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Kilpeck Church in Context

For many, Kilpeck church is the quintessential example of an English parish church. Its very appearance has been influenced through restoration by an antiquarian’s view on how the medieval church should look. In this building the efforts and agendas of successive generations of historians, archaeologists, art and architectural historians have all been brought together, answering some questions but constantly posing others and developing new ways of understanding the building in context, whether that be physical, social or cultural. Kilpeck remains something of a special place for scholar and visitor alike.

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Related Topics

William de Nangis

William de Nangis

William de Nangis’ account of the Battle of Evesham is an important source predating some of the other chronicler accounts. Although some sentences and the paragraph describing the death of Simon de Montfort have been translated, for example by John Nichols in his History and Antiquities of the County of Leicester, the whole passage has not previously been translated.

The Tomb of Simon de Montfort

The Tomb of Simon de Montfort

The fate of the remains of Simon de Montfort, earl of Leicester, has long been a mystery. Since his death at the battle of Evesham in 1265, one foot of the dismembered corpse has been confidently traced to Alnwick abbey in Northumberland, from where it disappeared, probably at the Reformation. A skull displayed in the Almonry Museum and Heritage Centre at Evesham may belong to a member of the Montfort family. Stories abound, of secret tunnels under the River Avon, and of remains collected by Montfort’s widow and interred in St Mary’s abbey, Kenilworth. In this booklet Dr Cox reviews the evidence for an alternative last resting place of Earl Simon’s bones, and outlines the circumstances under which they might be recovered and identified. A challenge thus awaits us to provide for Simon de Montfort the discovery and preservation accorded to the last Plantagenet king of England, Richard III.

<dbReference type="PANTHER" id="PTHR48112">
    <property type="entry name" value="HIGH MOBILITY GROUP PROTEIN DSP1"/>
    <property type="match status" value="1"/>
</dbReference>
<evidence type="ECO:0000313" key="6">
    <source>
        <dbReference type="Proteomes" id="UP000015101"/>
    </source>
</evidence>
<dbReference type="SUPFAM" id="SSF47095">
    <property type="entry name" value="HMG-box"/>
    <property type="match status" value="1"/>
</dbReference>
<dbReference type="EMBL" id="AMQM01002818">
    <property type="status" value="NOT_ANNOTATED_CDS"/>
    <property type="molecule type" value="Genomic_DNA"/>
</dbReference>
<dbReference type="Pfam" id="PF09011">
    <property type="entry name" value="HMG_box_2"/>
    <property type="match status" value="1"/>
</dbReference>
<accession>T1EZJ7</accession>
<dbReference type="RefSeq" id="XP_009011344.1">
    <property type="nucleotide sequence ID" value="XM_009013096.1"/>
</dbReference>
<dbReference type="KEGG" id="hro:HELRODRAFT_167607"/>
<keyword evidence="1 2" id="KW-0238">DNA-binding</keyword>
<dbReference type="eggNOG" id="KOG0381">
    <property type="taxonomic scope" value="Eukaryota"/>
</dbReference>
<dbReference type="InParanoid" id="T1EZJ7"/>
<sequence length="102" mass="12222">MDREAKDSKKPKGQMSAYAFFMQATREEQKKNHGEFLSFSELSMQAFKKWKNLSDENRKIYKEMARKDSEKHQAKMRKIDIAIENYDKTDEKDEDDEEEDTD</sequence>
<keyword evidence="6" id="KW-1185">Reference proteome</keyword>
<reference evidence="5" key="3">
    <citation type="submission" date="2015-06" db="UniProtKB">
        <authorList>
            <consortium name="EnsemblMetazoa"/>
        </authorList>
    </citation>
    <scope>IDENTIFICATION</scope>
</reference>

Walter of Guisborough

Walter of Guisborough

An account of the Battle of Evesham compiled by Walter of Guisborough in the fourteenth century translated and with commentary by Tony Spicer of the Battlefields Trust.

Simon de Montfort

Biography of Simon de Montfort

Simon de Montfort was a man in pursuit of an elusive dream, a figure of paradox even today. Medieval chroniclers say that he was handsome, intelligent, fair-minded and able, but his enemies found him arrogant, cold and driven by ambition alone. His faith led him to take up the Crusader’s cross and, even a century after his death, men venerated him as a saint. Yet he scandalised the pious by marrying a young widow sworn to a holy oath of chastity. He was a Frenchman who came to symbolise English nationalism. Landless and without influence he talked a king into granting him and earldom then led a rebellion against his benefactor. He was brutally outspoken, once telling the same king that he belonged in a mad-house, and totally uncompromising. He alienated his allies yet men would have followed him to Hell. In an age of fixed truth he was unafraid of change. His downfall was sudden, dramatic and tragic. Patrick Rooke has written an enlightening summary of a man who was adventurer, idealist and enigma, a man of his times in an age of conflict, betrayal, human frailty, broken dreams, imperishable hopes and enduring legends.

The Templar of Tyre

The Templar of Tyre

What happened to Simon de Montfort, leader of the Reformers, after his defeat at the Battle of Evesham? Was Earl Simon captured alive and later murdered? Does this explain the murder of Henry of Almain by Simon’s sons, Simon and Guy? Could such behaviour be reconciled with prevailing views on chivalry? The questions raised by the Templar’s account will be discussed for many years.

The Last Hours of Simon de Montfort

The Last Hours of Simon de Montfort

A new account of the death of Simon de Montfort at the Battle of Evesham, found on a fourteenth-century roll belonging to the College of Arms.